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Palomar veteran shares experience transitioning to civilian life

U.S. Marine Corps veteran Kandice Roberts. Stephen Davis/The Telescope
U.S. Marine Corps veteran Kandice Roberts. Stephen Davis/The Telescope

Palomar student veteran Kandice Roberts served four years in the U.S. Marine Corps, and trained and worked as a field wireman.

As a field wireman, Roberts established multiple methods of communication like telephones, computers and radios.

Roberts said that she really liked communications, and that it is a “great field, and I got the opportunity to cross train as a radio operator.”

Roberts never deployed, and she was quite upset about that while she was in. “I was kinda disappointed,” and “why can’t I go?” was a lingering question on her mind. She wasn’t regretful ultimately, explaining that what she was doing back on the home front was “still important though.”

When Roberts finally had the opportunity to deploy toward the end of her enlistment, she still didn’t, but now it was for a different reason. “It didn’t feel right to leave young babies at home,” she said.

Roberts has three children now: two boys and a girl, ages seven, six and three. All of them were born and raised in California. Roberts is also married to a man she met while in the Marine Corps.

Roberts has been in California since 2005 when she got orders here. She hails from Long Island, N.Y. and explains that California “took a while to grow on me but here I am setting up shop for my family.”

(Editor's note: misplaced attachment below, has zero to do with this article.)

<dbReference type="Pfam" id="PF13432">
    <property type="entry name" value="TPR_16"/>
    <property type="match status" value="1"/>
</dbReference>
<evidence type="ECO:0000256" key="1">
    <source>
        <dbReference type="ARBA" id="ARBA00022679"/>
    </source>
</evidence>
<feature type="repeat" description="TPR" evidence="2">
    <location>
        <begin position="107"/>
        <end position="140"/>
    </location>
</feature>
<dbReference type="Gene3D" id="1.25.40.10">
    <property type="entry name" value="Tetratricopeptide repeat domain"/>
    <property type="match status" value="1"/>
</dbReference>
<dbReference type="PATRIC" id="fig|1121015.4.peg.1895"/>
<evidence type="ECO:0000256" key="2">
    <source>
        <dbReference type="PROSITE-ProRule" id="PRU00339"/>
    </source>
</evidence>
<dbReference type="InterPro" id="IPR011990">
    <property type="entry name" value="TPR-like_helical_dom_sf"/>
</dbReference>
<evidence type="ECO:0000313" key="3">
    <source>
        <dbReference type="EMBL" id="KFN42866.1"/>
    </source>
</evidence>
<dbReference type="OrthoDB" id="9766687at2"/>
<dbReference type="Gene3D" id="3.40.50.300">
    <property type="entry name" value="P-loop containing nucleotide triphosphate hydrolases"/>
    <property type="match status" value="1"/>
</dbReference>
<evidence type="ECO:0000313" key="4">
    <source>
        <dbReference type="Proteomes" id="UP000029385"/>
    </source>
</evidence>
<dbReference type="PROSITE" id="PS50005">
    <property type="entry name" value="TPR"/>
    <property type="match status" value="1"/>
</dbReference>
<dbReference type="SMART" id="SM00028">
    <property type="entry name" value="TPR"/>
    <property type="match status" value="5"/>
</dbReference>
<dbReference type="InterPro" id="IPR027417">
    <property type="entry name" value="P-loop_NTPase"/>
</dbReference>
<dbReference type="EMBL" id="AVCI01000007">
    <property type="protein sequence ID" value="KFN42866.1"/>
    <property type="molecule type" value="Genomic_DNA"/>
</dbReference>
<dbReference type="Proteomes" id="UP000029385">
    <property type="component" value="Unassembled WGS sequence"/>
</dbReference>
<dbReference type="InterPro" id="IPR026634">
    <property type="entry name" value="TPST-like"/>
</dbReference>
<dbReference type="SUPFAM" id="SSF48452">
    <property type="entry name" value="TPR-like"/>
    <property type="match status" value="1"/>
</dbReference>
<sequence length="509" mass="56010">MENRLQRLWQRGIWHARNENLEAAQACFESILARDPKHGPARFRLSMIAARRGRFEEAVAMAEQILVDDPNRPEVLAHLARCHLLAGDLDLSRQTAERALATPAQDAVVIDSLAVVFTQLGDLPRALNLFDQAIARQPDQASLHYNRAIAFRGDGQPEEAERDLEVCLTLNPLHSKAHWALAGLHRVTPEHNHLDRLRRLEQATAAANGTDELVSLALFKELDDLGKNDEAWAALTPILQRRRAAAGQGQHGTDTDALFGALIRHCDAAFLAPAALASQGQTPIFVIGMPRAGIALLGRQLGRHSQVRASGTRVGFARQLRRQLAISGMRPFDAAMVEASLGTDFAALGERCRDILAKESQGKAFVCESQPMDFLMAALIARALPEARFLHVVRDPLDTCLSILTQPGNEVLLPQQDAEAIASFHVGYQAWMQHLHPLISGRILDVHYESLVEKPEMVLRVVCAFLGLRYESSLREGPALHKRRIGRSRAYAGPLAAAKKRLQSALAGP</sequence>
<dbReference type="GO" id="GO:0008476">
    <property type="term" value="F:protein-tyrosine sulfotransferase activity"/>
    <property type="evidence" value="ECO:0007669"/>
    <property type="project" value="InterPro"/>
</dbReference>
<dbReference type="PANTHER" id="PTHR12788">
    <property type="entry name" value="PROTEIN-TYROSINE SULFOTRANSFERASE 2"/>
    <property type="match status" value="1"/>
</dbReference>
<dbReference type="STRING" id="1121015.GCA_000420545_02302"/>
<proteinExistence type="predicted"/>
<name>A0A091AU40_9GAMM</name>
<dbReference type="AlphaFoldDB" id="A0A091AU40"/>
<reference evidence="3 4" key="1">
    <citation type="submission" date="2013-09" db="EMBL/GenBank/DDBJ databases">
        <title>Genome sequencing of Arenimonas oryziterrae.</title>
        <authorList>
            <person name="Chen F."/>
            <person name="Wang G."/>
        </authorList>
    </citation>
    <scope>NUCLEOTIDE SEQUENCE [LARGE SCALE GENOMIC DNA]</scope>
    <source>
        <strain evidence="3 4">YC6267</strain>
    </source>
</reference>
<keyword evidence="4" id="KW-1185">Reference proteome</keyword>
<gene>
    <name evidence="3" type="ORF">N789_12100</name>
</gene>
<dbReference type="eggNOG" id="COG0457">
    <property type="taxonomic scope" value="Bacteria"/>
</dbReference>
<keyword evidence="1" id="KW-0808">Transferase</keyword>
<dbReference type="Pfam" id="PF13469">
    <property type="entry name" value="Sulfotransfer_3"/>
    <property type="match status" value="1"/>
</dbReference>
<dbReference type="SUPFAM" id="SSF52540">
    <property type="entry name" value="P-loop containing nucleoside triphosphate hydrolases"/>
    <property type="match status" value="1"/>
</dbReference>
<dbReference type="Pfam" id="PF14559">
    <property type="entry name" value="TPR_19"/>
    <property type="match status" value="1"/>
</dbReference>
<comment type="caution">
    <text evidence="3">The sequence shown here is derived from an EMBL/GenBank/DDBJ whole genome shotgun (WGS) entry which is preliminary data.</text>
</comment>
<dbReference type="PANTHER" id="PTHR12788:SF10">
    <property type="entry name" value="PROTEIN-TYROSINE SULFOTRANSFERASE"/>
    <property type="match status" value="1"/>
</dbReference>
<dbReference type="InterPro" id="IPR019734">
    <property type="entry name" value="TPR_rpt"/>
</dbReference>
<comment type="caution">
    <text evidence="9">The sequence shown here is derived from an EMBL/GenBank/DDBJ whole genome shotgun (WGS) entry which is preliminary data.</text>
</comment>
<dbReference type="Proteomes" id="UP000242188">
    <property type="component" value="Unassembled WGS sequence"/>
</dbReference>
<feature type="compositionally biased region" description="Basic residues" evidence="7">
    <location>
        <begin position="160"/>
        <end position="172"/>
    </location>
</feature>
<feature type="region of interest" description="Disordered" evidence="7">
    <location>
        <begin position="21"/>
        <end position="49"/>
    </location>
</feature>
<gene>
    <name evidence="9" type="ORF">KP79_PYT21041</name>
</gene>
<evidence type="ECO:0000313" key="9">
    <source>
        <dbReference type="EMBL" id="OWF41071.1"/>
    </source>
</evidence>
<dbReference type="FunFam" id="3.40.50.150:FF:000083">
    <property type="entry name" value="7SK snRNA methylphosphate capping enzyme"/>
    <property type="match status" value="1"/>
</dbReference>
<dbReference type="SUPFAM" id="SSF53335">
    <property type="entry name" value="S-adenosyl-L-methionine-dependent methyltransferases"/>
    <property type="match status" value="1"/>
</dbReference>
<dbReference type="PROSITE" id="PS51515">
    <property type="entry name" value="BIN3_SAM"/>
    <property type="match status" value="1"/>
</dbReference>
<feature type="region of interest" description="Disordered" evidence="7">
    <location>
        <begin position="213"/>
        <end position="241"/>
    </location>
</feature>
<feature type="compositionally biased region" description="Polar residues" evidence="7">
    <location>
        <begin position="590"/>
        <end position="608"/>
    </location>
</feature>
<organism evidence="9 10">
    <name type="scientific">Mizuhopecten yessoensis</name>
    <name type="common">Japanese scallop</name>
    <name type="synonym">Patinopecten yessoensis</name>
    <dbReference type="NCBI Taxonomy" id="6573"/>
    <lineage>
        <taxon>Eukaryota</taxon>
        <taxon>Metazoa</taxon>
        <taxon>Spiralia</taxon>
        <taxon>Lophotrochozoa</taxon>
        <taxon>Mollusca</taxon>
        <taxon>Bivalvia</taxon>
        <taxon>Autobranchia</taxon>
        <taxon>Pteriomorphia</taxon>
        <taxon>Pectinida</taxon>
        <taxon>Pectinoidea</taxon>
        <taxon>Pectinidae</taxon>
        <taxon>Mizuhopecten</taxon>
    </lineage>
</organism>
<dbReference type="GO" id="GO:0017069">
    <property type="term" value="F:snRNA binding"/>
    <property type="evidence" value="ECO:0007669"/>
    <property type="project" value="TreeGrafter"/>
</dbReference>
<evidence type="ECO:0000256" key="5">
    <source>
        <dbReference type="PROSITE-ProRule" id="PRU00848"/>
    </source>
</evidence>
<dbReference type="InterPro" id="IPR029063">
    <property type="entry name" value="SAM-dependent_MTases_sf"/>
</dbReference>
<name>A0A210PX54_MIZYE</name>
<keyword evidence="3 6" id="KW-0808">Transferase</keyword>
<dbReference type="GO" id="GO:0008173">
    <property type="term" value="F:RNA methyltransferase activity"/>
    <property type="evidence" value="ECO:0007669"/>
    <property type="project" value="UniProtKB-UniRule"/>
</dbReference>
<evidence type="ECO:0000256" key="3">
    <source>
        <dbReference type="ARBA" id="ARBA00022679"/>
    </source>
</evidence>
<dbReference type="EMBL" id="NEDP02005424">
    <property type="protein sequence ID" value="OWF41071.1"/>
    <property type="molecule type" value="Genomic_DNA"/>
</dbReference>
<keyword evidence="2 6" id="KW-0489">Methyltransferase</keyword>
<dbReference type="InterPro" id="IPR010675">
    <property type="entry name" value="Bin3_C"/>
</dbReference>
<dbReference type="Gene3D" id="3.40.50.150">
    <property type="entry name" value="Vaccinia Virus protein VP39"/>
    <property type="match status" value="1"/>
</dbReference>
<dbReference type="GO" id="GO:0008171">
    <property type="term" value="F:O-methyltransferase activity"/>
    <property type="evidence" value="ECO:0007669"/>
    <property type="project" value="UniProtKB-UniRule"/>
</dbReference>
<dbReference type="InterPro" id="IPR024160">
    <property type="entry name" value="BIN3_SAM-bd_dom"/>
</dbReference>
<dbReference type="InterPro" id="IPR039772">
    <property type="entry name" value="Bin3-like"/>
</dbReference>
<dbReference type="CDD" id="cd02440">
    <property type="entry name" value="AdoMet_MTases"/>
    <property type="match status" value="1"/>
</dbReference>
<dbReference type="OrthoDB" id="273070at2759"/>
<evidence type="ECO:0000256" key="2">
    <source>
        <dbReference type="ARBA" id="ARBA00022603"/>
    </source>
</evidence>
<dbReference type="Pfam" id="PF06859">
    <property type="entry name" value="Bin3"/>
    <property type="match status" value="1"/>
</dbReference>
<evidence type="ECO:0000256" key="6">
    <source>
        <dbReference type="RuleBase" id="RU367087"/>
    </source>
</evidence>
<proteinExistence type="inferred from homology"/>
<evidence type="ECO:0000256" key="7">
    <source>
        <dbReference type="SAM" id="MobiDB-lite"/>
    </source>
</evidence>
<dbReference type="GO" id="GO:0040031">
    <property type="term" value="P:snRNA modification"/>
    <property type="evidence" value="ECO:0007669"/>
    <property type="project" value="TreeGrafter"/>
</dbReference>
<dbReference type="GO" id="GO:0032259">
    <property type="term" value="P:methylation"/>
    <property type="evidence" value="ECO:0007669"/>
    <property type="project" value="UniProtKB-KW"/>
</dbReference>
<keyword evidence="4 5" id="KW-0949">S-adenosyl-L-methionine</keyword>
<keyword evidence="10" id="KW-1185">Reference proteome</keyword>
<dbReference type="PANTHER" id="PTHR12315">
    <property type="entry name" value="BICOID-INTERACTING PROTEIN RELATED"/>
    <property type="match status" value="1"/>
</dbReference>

At Palomar, Roberts originally studied child development so she could become an elementary school teacher, but said “I’m switching careers and I’m going to Kaplan for pharmacy tech school, and in six more months I’ll be done.”

Roberts still works with the food services department at Palomar although, and you can find her at the pizza or Subway shops on campus.

Roberts said she misses the Marine Corps a lot.

“Sometimes I wish I never got out and reenlisted, pushing through it all, and if I stayed I would have retired from the Corps. That or they would have kicked me out,” she said, laughing. Sometimes when she has to drive around Camp Pendleton she is reminiscing, hoping she’ll see someone she knows.

She also said the adjustment to a civilian lifestyle was hard at first, especially because her husband was in as well. “I wake up and I don’t have to PT (physical training), I would just sleep in ’till my child needs me.”

Also “talking to civilians,” on a normal occurrence was difficult at first because of all the military jargon that was so ingrained into her.

“Trying to meet people not in the service can be difficult because they can’t understand … (It’s) hard to relate, they don’t know how we conduct ourselves.”

Roberts said she slowly eased her way into it though. “I’m better off for it now,” she said.

She also said it was very difficult for her to find a job at first. Places of employment would tell her she’s overqualified for the job, and she would tell them she only wanted an entry level job to get by.

But Roberts said she is excited for her future. A new career path awaits her, and she will be utilizing her VA benefits soon to find a new home.

Image Sources

  • U.S. Marine Corps veteran Kandice Roberts. Stephen Davis/The Telescope: The Telescope Newspaper | All Rights Reserved
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